Pointedly the Pharisees who vigorously oppose the Roman occupation have brought with them some Herodians. These are the supporters of King Herod’s son (Herod Antipas) the puppet leader and collaborator with the Roman army. They ask, “Is it lawful to pay taxes to the emperor, or not.” If Jesus says it is lawful, the Pharisees and the crowds will hate him. If he says that paying taxes is against God’s law, then the Herodians will charge him with sedition.

Jesus understands that in this moment God is hidden. He recognizes the trap. “Why are you putting me to the test you hypocrites? Show me the coin…” (Mt. 22). The coin, a denarius, would have featured an image (or in Greek an “eikōn”) of the emperor and an inscription which would have read “Tiberius Caesar, Son of the Divine Augustus, Augustus.”2

Interpreters point out that Jesus does not have a coin himself. When the religious leaders produce a coin in the temple, it is a kind of sacrilege. They are violating the first two of the Ten Commandments: 1. Thou shalt have no other gods before me, and, 2. Thou shalt not make unto thee any graven image. They hand Jesus the symbol of an entire empire built on slave labor and the extraction of unjust taxes.3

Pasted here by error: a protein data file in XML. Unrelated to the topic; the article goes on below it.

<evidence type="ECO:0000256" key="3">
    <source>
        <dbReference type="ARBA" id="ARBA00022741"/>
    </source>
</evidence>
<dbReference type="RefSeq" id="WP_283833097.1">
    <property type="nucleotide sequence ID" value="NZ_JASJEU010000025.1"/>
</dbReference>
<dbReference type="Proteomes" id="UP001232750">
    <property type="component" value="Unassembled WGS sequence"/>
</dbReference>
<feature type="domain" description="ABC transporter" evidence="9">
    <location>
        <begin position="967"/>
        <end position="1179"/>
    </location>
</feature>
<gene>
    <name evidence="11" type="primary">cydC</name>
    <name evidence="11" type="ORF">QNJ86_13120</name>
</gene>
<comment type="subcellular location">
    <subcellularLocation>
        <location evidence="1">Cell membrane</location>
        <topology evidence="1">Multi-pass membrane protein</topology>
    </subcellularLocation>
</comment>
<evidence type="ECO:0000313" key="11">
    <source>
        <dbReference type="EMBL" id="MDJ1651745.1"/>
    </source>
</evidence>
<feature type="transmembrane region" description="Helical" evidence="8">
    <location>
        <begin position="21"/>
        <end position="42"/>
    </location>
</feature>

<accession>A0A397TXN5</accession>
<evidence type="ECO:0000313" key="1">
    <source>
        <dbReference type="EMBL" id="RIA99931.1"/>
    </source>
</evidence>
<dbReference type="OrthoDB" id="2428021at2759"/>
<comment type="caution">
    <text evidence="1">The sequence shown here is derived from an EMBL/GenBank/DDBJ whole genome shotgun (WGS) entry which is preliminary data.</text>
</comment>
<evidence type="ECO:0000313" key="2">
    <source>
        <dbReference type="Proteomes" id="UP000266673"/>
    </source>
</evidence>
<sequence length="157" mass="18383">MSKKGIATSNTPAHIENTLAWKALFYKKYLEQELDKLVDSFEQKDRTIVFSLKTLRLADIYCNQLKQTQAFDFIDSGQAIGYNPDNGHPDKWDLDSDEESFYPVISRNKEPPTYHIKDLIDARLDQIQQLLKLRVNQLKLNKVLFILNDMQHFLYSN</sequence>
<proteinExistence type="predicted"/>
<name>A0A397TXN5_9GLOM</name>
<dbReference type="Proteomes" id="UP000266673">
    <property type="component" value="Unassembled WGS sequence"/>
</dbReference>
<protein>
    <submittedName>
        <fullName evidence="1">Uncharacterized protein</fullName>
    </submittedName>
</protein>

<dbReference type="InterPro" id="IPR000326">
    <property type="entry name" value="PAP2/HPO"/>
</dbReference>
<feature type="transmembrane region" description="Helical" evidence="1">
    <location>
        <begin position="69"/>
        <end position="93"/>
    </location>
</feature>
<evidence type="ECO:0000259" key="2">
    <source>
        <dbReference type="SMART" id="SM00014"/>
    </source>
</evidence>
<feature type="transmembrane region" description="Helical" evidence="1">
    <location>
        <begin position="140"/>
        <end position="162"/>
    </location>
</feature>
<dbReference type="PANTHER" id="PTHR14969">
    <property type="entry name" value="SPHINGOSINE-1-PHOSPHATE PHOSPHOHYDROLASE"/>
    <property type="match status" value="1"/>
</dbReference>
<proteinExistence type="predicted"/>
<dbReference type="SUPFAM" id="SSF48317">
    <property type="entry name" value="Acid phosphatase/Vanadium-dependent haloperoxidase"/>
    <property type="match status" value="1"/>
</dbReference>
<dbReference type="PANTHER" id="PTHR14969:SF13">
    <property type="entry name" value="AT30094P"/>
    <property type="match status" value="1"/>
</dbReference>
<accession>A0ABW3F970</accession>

In this moment religious leaders collaborating with a brutal empire, attack a loving and righteous man. When God seems so hidden, Jesus helps us to really see who God is. “Give to the emperor the things that are the emperor’s, and to God the things that are God’s.” This does not divide the world into sacred and secular realms. The image on the coin is Caesar’s. But the image, “the eikon” on every single person is God’s. Our whole lives should be given to God.

And they are when we participate in God’s mission, when we oppose cruelty, unfairness and greed, when we give ourselves wholly to love, justice and mercy. This happens when we honor and respect each other, not when we ask cynical questions that entrap others. It happens when we listen with real curiosity and the compassion that leads us to see God present in another person.

3. Every time we fail to recognize the dignity of another, we miss the chance to see God. But there are other ways that God is hidden from us. This week, for the second time on the Forum I will be interviewing the Stanford neuroscientist Robert Sapolsky. What I love so much about him is how hard he is trying to see the inherent dignity in every person and how he helps us to see this holiness too.

Like the Puritan John Calvin (1509-1564), or the Jewish theologian, Baruch Spinoza (1632-1677), Sapolsky believes that there is no free will. Everything that happens was determined by what happened before. For me this is more of a theological/philosophical belief. It certainly cannot be established by scientific reasoning. For Sapolsky this view is liberating because it means we cannot judge anyone for anything they have done (or be judged for that matter).

And yet at the same time he believes that, “the science… ultimately teaches that there is no meaning… There is nothing but an empty, indifferent universe…,” that we are “biological machines.”4 Sapolsky believes that there is no rational reason to take care of these biological entities which we call human beings. But every atom in him seems to rebel against this conclusion. He may not put it this way but he longs to inhabit a universe of love.